Computational Biomechanics

Dr. Kewei Li

Free Wolfram Engine

Introduction

On May 21st, 2019, Wolfram Research, the company which created the Mathematica, launched the Free Wolfram Engine for Developers. The name Wolfram Engine may sound strange for some people. But it is the engine (kernel) behind the Mathematica. So all the programming features in Mathematica can also be used with this free Wolfram engine.

Licensing and Installation

To run the Wolfram Engine on your local machine, you need to request a free license, install the program, then activate the product. You will need to register a Wolfram ID to activate the Wolfram Engine. At first, download the Wolfram engine at http://www.wolfram.com/engine and install it according to the instruction online.

At this point, you should be able to run Wolfram Engine from your command line or terminal if you are using Linux or MacOS. However, the graphic output is not available on the command line.

Of course, you can use the built-in Export function to save the graphic to a file. But there is a second solution to make it display the graphic output. You can actually use the Wolfram Engine together with the Jupyter Notebook. At first, you need to install the Jupyter Notebook on your local machine according to the instruction online. If you have already installed Python on your machine, then you just need to run,

python -m pip install --upgrade pip
python -m pip install jupyter

Now, Jupyter Notebook is ready. Before you use it, you need to set a password for your Jupyter Notebook by running

jupyter notebook password

We need also to let Jupyter Notebook know about the Wolfram Engine. To do so, you need to first download the WolframLanguageForJupyter from its GitHub repository to your local hard drive. Then, unzipping the file will create a new folder, start a command line or Linux terminal in the newly created folder and run

configure-jupyter.wls add

Note that the file configure-jupyter.wls must be in that folder. If not, then you are in a wrong folder.

A Brief Tutorial of Wolfram Language with Jupyter Notebook

Once you have successfully added the Wolfram language interface to your Jupyter Notebook, then you can start Jupyter Notebook from command line by running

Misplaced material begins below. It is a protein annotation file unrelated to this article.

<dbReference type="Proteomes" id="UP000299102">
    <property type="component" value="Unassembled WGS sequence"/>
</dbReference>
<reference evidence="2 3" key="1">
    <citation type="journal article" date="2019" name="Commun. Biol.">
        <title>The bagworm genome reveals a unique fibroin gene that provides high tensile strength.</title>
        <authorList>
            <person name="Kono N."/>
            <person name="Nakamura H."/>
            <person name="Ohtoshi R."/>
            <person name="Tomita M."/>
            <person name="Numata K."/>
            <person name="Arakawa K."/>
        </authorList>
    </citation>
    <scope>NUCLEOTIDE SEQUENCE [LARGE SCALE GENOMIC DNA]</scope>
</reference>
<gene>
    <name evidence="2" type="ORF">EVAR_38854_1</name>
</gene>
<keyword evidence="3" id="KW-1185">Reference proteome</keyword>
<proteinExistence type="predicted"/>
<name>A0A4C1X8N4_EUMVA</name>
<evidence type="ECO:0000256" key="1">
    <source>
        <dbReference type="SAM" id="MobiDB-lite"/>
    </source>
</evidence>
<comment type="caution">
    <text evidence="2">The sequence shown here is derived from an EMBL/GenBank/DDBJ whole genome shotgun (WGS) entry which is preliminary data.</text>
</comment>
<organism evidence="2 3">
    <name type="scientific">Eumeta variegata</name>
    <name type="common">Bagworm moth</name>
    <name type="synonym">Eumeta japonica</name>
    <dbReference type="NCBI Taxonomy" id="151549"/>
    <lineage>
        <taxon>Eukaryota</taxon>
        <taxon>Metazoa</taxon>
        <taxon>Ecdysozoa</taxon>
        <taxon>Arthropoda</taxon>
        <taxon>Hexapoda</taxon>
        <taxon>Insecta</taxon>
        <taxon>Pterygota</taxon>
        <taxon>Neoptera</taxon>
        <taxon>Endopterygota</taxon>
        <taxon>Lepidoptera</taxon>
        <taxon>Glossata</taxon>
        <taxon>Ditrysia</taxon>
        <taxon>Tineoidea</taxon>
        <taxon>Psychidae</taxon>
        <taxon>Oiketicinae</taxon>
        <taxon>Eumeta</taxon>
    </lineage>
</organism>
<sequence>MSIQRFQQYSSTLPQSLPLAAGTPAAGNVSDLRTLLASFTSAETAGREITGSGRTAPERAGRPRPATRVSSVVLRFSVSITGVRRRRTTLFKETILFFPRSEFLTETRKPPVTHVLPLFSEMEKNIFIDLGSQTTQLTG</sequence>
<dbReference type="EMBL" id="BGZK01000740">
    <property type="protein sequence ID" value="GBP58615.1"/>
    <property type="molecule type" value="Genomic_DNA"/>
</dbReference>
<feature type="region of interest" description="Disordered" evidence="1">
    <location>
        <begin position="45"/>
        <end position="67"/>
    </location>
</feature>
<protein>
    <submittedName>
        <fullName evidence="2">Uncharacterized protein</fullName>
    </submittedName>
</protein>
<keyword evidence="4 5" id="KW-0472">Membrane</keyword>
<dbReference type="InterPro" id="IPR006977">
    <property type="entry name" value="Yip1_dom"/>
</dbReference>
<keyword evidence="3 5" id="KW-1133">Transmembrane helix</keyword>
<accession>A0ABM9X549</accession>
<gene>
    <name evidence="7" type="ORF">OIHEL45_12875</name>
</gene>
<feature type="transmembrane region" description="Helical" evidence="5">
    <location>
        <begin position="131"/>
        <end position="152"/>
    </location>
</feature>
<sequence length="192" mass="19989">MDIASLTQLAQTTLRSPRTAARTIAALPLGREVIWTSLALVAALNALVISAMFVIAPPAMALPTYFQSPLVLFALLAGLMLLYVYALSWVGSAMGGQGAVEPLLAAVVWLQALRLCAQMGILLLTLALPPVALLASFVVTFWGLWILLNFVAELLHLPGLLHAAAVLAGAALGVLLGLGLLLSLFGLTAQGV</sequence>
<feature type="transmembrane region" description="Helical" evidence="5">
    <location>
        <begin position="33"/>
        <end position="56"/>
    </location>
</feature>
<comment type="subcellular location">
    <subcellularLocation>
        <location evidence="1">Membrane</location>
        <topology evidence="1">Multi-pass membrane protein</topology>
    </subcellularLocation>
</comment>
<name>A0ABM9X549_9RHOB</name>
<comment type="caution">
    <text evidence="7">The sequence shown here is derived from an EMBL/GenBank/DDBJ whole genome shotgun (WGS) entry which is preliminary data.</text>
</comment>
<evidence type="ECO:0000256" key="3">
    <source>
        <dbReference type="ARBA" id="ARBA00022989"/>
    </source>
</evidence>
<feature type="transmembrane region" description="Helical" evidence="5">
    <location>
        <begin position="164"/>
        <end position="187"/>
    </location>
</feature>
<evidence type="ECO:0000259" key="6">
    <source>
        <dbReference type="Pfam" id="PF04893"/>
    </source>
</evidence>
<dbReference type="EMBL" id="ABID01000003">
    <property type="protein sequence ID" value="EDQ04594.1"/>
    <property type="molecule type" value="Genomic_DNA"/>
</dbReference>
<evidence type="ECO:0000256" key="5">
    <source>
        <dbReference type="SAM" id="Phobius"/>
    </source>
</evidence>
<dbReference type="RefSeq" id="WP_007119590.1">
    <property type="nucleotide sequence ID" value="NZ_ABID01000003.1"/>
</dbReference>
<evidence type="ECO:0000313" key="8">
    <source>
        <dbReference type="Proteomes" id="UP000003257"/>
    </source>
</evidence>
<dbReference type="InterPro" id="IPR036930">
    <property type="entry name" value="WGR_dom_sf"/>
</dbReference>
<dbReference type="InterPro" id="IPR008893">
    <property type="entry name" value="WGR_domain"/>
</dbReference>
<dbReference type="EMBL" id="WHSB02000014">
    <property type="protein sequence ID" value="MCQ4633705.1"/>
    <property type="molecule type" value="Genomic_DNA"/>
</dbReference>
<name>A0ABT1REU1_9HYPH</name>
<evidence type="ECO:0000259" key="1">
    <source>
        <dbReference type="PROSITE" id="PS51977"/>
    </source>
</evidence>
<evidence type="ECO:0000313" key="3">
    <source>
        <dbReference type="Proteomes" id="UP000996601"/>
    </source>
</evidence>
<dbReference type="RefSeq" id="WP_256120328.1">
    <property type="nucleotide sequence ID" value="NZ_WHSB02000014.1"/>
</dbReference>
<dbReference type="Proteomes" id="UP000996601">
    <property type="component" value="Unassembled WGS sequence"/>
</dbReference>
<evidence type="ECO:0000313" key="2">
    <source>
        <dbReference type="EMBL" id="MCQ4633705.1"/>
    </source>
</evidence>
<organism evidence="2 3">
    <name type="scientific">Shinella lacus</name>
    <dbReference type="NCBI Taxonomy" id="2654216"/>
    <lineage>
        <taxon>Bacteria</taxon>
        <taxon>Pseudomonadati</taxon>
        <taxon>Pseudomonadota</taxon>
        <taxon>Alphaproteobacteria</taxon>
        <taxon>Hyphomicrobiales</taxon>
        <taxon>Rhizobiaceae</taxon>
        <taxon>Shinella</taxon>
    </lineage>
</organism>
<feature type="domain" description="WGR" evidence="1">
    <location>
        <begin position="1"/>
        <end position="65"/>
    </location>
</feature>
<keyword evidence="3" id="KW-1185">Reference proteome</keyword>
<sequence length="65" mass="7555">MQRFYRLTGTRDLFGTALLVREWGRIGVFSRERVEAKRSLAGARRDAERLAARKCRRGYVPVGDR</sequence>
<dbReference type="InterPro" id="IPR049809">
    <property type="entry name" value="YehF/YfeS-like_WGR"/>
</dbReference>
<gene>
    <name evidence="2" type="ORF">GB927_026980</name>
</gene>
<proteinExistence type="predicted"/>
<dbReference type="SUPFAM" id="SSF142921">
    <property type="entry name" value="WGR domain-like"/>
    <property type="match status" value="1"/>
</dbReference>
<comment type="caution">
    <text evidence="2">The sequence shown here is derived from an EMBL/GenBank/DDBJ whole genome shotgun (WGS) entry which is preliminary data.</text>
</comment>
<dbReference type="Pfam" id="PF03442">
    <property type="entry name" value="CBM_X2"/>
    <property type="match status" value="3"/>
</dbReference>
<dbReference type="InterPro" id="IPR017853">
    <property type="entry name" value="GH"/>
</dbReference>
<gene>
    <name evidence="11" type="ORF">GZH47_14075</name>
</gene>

Jupyter Notebook

This command will invoke your default program to open a .html file. So make sure you are using Firefox or Google Chrome. Click New and then Wolfram Language 12 to create a new Wolfram notebook.

Then, you can use the Wolfram engine just as if it is Mathematica.

For example, the following code will plot the sine function from to and export the plot as a .svg file.

sineplot=Plot[Sin[x], {x, 0, Pi}]
Export["sineplot.svg", sineplot, ImageSize->300];

You can also export it to other file format such as .png or .pdf.

sineplot=Plot[Sin[x], {x, 0, Pi}]
Export["sineplot.png", sineplot, ImageSize->300];

Here is the output,

The Wolfram notebook file (a .ipynb file) as well as the exported picture file you created in Jupyter Notebook will be located in the folder where you initialized the Jupyter Notebook (the folder where you started the Jupyter Notebook from the command line).

It is also possible to plot complicated functions such as,

sincplot=Plot3D[Sinc[Sqrt[x^2-x*y+x+y^2-y]], {x,-10,10},
{y,-10,10}, PlotRange->{Full,Full,{-1,1.5}},Mesh->60, 
ColorFunction -> Hue] 
Export["sincplot.svg", sincplot, ImageSize->450];

Here is the output,

It seems the resolution of the .svg image is not very high. Here is the PDF output with the same code.

sincplot=Plot3D[Sinc[Sqrt[x^2-x*y+x+y^2-y]], {x,-10,10},
{y,-10,10}, PlotRange->{Full,Full,{-1,1.5}},Mesh->60, 
ColorFunction -> Hue] 
Export["sincplot.pdf", sincplot, ImageSize->450];

Wolfram Script Example

It is also possible to write a script in Wolfram Language and run it from the command line. You can find an example here. Download the raw file (.wls file) of that example and run it in your command line or terminal as,

.\SolveHeatEquation.wls

Here is the output in PDF, and see also the following figure,

You can find more information about the script of Wolfram language here.

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